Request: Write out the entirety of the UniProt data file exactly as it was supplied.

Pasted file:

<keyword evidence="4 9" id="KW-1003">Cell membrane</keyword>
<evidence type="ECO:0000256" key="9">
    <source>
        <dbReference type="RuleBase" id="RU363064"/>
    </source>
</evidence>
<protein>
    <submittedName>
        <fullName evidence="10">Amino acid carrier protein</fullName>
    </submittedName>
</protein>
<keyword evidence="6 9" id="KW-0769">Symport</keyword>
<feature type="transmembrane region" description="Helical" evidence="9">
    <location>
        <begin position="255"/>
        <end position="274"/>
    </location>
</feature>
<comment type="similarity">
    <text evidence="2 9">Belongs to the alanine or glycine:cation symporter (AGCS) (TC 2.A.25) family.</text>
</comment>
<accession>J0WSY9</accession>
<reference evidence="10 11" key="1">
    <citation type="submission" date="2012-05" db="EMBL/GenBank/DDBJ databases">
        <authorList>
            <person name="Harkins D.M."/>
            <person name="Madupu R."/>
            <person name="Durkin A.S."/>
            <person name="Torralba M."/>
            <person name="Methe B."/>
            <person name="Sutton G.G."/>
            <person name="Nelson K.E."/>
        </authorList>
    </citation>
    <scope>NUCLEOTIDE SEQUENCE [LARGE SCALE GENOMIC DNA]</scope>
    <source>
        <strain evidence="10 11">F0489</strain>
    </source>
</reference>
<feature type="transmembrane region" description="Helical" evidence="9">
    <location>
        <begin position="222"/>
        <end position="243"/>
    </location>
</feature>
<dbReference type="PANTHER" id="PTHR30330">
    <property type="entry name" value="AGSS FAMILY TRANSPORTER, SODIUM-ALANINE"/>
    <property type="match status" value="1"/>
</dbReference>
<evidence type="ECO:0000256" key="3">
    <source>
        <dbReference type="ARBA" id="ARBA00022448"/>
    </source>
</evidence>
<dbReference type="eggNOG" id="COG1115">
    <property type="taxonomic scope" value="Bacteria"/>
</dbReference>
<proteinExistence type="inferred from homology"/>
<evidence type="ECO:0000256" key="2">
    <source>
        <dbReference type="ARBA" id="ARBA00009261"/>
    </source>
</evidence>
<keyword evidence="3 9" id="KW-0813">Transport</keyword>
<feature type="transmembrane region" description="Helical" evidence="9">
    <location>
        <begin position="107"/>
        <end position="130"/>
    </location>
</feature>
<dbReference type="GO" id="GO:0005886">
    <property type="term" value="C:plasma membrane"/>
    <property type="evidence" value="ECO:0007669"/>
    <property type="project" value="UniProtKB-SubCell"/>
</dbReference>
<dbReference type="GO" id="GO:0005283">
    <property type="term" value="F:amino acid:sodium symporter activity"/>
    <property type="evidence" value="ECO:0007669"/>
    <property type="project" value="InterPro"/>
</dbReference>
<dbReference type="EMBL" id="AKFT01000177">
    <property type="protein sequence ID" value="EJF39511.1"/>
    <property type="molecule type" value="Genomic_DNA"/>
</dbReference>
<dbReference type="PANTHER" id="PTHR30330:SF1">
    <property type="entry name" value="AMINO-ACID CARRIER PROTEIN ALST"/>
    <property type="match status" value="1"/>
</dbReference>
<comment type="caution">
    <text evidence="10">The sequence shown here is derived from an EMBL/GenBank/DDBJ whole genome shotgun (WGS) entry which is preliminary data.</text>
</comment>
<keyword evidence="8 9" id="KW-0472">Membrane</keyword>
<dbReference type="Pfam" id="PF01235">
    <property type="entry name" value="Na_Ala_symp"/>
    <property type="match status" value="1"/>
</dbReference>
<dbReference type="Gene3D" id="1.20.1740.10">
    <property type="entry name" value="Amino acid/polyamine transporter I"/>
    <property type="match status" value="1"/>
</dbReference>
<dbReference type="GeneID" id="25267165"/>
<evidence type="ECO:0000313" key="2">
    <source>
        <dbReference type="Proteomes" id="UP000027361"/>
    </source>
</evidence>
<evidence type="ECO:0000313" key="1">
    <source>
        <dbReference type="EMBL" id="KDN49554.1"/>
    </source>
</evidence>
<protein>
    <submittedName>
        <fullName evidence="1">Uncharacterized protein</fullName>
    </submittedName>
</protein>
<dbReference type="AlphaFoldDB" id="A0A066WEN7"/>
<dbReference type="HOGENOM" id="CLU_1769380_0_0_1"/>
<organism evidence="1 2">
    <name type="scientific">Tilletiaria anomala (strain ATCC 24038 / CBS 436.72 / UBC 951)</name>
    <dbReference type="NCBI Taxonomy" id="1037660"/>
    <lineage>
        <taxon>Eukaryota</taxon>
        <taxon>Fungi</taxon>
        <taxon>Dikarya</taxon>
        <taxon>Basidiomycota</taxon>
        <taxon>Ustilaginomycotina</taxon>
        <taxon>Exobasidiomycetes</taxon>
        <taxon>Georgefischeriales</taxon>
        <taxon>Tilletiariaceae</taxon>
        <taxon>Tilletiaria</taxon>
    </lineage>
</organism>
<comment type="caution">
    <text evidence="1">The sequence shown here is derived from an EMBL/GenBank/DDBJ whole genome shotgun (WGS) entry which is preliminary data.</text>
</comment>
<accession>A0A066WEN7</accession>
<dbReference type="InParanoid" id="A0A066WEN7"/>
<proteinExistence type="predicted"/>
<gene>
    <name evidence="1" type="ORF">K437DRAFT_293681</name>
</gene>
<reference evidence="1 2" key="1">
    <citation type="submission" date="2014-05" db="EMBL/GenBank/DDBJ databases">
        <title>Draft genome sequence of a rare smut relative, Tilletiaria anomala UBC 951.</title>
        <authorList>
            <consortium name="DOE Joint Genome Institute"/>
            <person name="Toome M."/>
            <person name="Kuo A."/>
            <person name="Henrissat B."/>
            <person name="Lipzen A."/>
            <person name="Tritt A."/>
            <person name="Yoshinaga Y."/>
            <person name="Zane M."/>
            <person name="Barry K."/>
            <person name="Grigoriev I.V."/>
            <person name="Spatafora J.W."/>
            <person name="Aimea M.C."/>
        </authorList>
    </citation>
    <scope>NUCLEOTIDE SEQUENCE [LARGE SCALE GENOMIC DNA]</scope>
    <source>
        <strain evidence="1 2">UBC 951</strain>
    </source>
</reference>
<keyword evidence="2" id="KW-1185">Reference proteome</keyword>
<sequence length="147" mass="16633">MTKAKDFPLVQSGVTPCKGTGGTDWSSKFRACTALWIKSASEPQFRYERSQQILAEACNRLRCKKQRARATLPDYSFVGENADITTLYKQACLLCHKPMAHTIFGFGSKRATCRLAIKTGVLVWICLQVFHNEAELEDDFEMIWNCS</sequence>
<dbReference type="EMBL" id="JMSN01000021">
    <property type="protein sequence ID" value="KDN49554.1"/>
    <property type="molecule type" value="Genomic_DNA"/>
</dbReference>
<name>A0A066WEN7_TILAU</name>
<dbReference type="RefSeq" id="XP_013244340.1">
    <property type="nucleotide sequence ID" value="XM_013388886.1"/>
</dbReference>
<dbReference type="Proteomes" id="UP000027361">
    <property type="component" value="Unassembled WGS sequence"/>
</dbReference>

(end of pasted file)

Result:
<keyword evidence="4 9" id="KW-1003">Cell membrane</keyword>
<evidence type="ECO:0000256" key="9">
    <source>
        <dbReference type="RuleBase" id="RU363064"/>
    </source>
</evidence>
<protein>
    <submittedName>
        <fullName evidence="10">Amino acid carrier protein</fullName>
    </submittedName>
</protein>
<keyword evidence="6 9" id="KW-0769">Symport</keyword>
<feature type="transmembrane region" description="Helical" evidence="9">
    <location>
        <begin position="255"/>
        <end position="274"/>
    </location>
</feature>
<comment type="similarity">
    <text evidence="2 9">Belongs to the alanine or glycine:cation symporter (AGCS) (TC 2.A.25) family.</text>
</comment>
<accession>J0WSY9</accession>
<reference evidence="10 11" key="1">
    <citation type="submission" date="2012-05" db="EMBL/GenBank/DDBJ databases">
        <authorList>
            <person name="Harkins D.M."/>
            <person name="Madupu R."/>
            <person name="Durkin A.S."/>
            <person name="Torralba M."/>
            <person name="Methe B."/>
            <person name="Sutton G.G."/>
            <person name="Nelson K.E."/>
        </authorList>
    </citation>
    <scope>NUCLEOTIDE SEQUENCE [LARGE SCALE GENOMIC DNA]</scope>
    <source>
        <strain evidence="10 11">F0489</strain>
    </source>
</reference>
<feature type="transmembrane region" description="Helical" evidence="9">
    <location>
        <begin position="222"/>
        <end position="243"/>
    </location>
</feature>
<dbReference type="PANTHER" id="PTHR30330">
    <property type="entry name" value="AGSS FAMILY TRANSPORTER, SODIUM-ALANINE"/>
    <property type="match status" value="1"/>
</dbReference>
<evidence type="ECO:0000256" key="3">
    <source>
        <dbReference type="ARBA" id="ARBA00022448"/>
    </source>
</evidence>
<dbReference type="eggNOG" id="COG1115">
    <property type="taxonomic scope" value="Bacteria"/>
</dbReference>
<proteinExistence type="inferred from homology"/>
<evidence type="ECO:0000256" key="2">
    <source>
        <dbReference type="ARBA" id="ARBA00009261"/>
    </source>
</evidence>
<keyword evidence="3 9" id="KW-0813">Transport</keyword>
<feature type="transmembrane region" description="Helical" evidence="9">
    <location>
        <begin position="107"/>
        <end position="130"/>
    </location>
</feature>
<dbReference type="GO" id="GO:0005886">
    <property type="term" value="C:plasma membrane"/>
    <property type="evidence" value="ECO:0007669"/>
    <property type="project" value="UniProtKB-SubCell"/>
</dbReference>
<dbReference type="GO" id="GO:0005283">
    <property type="term" value="F:amino acid:sodium symporter activity"/>
    <property type="evidence" value="ECO:0007669"/>
    <property type="project" value="InterPro"/>
</dbReference>
<dbReference type="EMBL" id="AKFT01000177">
    <property type="protein sequence ID" value="EJF39511.1"/>
    <property type="molecule type" value="Genomic_DNA"/>
</dbReference>
<dbReference type="PANTHER" id="PTHR30330:SF1">
    <property type="entry name" value="AMINO-ACID CARRIER PROTEIN ALST"/>
    <property type="match status" value="1"/>
</dbReference>
<comment type="caution">
    <text evidence="10">The sequence shown here is derived from an EMBL/GenBank/DDBJ whole genome shotgun (WGS) entry which is preliminary data.</text>
</comment>
<keyword evidence="8 9" id="KW-0472">Membrane</keyword>
<dbReference type="Pfam" id="PF01235">
    <property type="entry name" value="Na_Ala_symp"/>
    <property type="match status" value="1"/>
</dbReference>
<dbReference type="Gene3D" id="1.20.1740.10">
    <property type="entry name" value="Amino acid/polyamine transporter I"/>
    <property type="match status" value="1"/>
</dbReference>
<dbReference type="GeneID" id="25267165"/>
<evidence type="ECO:0000313" key="2">
    <source>
        <dbReference type="Proteomes" id="UP000027361"/>
    </source>
</evidence>
<evidence type="ECO:0000313" key="1">
    <source>
        <dbReference type="EMBL" id="KDN49554.1"/>
    </source>
</evidence>
<protein>
    <submittedName>
        <fullName evidence="1">Uncharacterized protein</fullName>
    </submittedName>
</protein>
<dbReference type="AlphaFoldDB" id="A0A066WEN7"/>
<dbReference type="HOGENOM" id="CLU_1769380_0_0_1"/>
<organism evidence="1 2">
    <name type="scientific">Tilletiaria anomala (strain ATCC 24038 / CBS 436.72 / UBC 951)</name>
    <dbReference type="NCBI Taxonomy" id="1037660"/>
    <lineage>
        <taxon>Eukaryota</taxon>
        <taxon>Fungi</taxon>
        <taxon>Dikarya</taxon>
        <taxon>Basidiomycota</taxon>
        <taxon>Ustilaginomycotina</taxon>
        <taxon>Exobasidiomycetes</taxon>
        <taxon>Georgefischeriales</taxon>
        <taxon>Tilletiariaceae</taxon>
        <taxon>Tilletiaria</taxon>
    </lineage>
</organism>
<comment type="caution">
    <text evidence="1">The sequence shown here is derived from an EMBL/GenBank/DDBJ whole genome shotgun (WGS) entry which is preliminary data.</text>
</comment>
<accession>A0A066WEN7</accession>
<dbReference type="InParanoid" id="A0A066WEN7"/>
<proteinExistence type="predicted"/>
<gene>
    <name evidence="1" type="ORF">K437DRAFT_293681</name>
</gene>
<reference evidence="1 2" key="1">
    <citation type="submission" date="2014-05" db="EMBL/GenBank/DDBJ databases">
        <title>Draft genome sequence of a rare smut relative, Tilletiaria anomala UBC 951.</title>
        <authorList>
            <consortium name="DOE Joint Genome Institute"/>
            <person name="Toome M."/>
            <person name="Kuo A."/>
            <person name="Henrissat B."/>
            <person name="Lipzen A."/>
            <person name="Tritt A."/>
            <person name="Yoshinaga Y."/>
            <person name="Zane M."/>
            <person name="Barry K."/>
            <person name="Grigoriev I.V."/>
            <person name="Spatafora J.W."/>
            <person name="Aimea M.C."/>
        </authorList>
    </citation>
    <scope>NUCLEOTIDE SEQUENCE [LARGE SCALE GENOMIC DNA]</scope>
    <source>
        <strain evidence="1 2">UBC 951</strain>
    </source>
</reference>
<keyword evidence="2" id="KW-1185">Reference proteome</keyword>
<sequence length="147" mass="16633">MTKAKDFPLVQSGVTPCKGTGGTDWSSKFRACTALWIKSASEPQFRYERSQQILAEACNRLRCKKQRARATLPDYSFVGENADITTLYKQACLLCHKPMAHTIFGFGSKRATCRLAIKTGVLVWICLQVFHNEAELEDDFEMIWNCS</sequence>
<dbReference type="EMBL" id="JMSN01000021">
    <property type="protein sequence ID" value="KDN49554.1"/>
    <property type="molecule type" value="Genomic_DNA"/>
</dbReference>
<name>A0A066WEN7_TILAU</name>
<dbReference type="RefSeq" id="XP_013244340.1">
    <property type="nucleotide sequence ID" value="XM_013388886.1"/>
</dbReference>
<dbReference type="Proteomes" id="UP000027361">
    <property type="component" value="Unassembled WGS sequence"/>
</dbReference>